President Donald Trump’s impatience with the 17-year-old war in Afghanistan has prompted U.S. diplomats and commanders to gamble on a bid to kick-start peace negotiations, including holding direct talks with the Taliban, current and former U.S. officials told NBC News.
The Taliban has so far welcomed the American overtures and plan to meet again soon with U.S. officials after the latest session about a week ago in Qatar, where the insurgents operate a political office, former U.S. diplomats and Taliban sources said.
The indirect U.S.-Taliban talks were first reported by NBC News on July 20.
The outreach represents the most serious diplomatic effort to end the war in five years but comes at a time when the Taliban is in a position of relative strength on the battlefield, firmly entrenched in rural districts with U.S.-backed Afghan forces unable to turn the tide despite ramped-up American bombing.
Afghan government officials remain concerned that the U.S. could appear desperate for a peace settlement, allowing the Taliban to squeeze concessions from a superpower fatigued with a grinding war that has settled into a stalemate.
“There’s a danger that the Taliban will smell weakness,” one foreign diplomat told NBC News.
Trump’s impulsive nature, along with his openly expressed doubts about the U.S. military mission in Afghanistan, has injected a sense of urgency among senior officials and military officers.
The last diplomatic attempt to end the war ended in abject failure in 2013, amid acrimony between Afghanistan’s then-President Hamid Karzai and U.S. officials.
Although Trump reluctantly approved the deployment of several thousand additional U.S. troops to Afghanistan last year, he remains skeptical about keeping the 15,000-strong force in place.
With no clear military victory in sight, U.S. officials are worried the president could abruptly pull the plug on the mission without advance warning.
“Just because he signed on to this policy in August, most of the people who work for him have no trust and confidence that he’ll stick to his policies,” said a former senior U.S. official familiar with administration discussions, who spoke on condition of anonymity.
As a result, the administration is now focused on a high-risk diplomatic wager to end the conflict.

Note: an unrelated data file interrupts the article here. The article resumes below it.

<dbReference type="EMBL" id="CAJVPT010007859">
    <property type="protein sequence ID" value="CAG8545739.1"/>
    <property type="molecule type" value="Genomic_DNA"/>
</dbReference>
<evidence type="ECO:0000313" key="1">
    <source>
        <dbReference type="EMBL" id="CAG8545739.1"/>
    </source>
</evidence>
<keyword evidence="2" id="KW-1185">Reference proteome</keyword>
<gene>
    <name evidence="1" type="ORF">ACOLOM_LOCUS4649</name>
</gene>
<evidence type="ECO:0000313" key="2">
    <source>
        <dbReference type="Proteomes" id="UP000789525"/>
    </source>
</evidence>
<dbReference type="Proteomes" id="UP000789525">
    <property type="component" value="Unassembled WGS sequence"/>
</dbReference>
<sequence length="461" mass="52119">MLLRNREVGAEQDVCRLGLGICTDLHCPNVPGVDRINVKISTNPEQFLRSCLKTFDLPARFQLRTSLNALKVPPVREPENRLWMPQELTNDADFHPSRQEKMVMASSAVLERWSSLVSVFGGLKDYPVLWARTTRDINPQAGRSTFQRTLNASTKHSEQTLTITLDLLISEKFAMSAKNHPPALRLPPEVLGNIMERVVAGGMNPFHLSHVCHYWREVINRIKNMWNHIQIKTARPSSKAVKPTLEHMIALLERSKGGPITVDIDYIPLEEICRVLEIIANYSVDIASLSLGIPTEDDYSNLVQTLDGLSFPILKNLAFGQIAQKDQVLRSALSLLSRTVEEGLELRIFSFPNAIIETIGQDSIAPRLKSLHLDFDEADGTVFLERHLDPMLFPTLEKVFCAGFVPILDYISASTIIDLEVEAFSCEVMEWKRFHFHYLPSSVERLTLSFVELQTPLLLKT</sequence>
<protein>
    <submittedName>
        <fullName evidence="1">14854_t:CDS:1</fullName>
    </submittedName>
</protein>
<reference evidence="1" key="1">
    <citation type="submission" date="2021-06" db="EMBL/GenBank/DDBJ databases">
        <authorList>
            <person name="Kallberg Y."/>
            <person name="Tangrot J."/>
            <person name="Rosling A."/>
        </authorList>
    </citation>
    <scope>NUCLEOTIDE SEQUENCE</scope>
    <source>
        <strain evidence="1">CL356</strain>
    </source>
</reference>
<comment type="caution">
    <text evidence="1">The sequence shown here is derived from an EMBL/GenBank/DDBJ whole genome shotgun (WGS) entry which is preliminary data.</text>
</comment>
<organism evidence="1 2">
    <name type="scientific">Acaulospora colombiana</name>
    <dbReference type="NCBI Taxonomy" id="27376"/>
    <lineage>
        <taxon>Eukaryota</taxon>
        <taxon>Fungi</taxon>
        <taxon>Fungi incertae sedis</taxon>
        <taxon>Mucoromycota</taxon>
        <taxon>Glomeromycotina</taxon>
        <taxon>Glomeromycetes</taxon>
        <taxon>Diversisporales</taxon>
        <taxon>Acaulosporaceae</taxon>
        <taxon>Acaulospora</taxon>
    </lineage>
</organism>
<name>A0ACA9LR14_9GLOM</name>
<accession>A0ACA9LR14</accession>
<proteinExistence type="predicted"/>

Spearheaded by Alice Wells, the senior State Department official overseeing South Asia, the diplomacy has featured a series of conversations with major powers in the region as well as contacts with Taliban representatives at venues outside of Afghanistan.
Although the U.S. has maintained a channel to the Taliban over the years, the discussions have become more frequent, more high-level and more ambitious, former U.S. officials and foreign diplomats said.
However, the talks are still portrayed as preliminary, designed to set the conditions for an eventual negotiation between the Afghan government and the Taliban.
A senior Afghan Taliban official offered a similar description, saying the meetings are not formal negotiations but are meant to find a way to hold “fruitful and results-oriented peace talks in the future.”
The most recent meeting took place within the past week in the Qatari capital of Doha, with Wells leading the U.S. delegation, foreign diplomats said.
Taliban sources say meetings have also taken place in the United Arab Emirates.
“We have held a number of meetings with U.S. officials in the past, but never found them this serious for peace talks with us,” the Taliban source said.
“They conveyed to us a 100 percent green light for peace talks and we decided to meet again very soon.”
The former number three-ranking official at the State Department, Thomas Shannon, who helped shape U.S. policy for the region in Trump’s first year in office, acknowledged the U.S. dialogue with the Taliban and suggested that the insurgents appear more open to peace talks than in the past.
“Our own engagement with the Taliban has indicated an interest and willingness on their part,” Shannon said at the Aspen Security Forum on July 21.
Shannon also credited Afghan President Ashraf Ghani with creating the conditions for possible peace talks and for rallying other governments — including Islamic countries — to the cause.
He said he was not ready to say he was optimistic, but cited positive signs, like a three-day cease-fire last month, that could eventually produce momentum toward peace or at least a winding down of the war.
“I think we are in a position in which there are possibilities and potential out there for political resolutions,” said Shannon, who retired from the diplomatic service in February.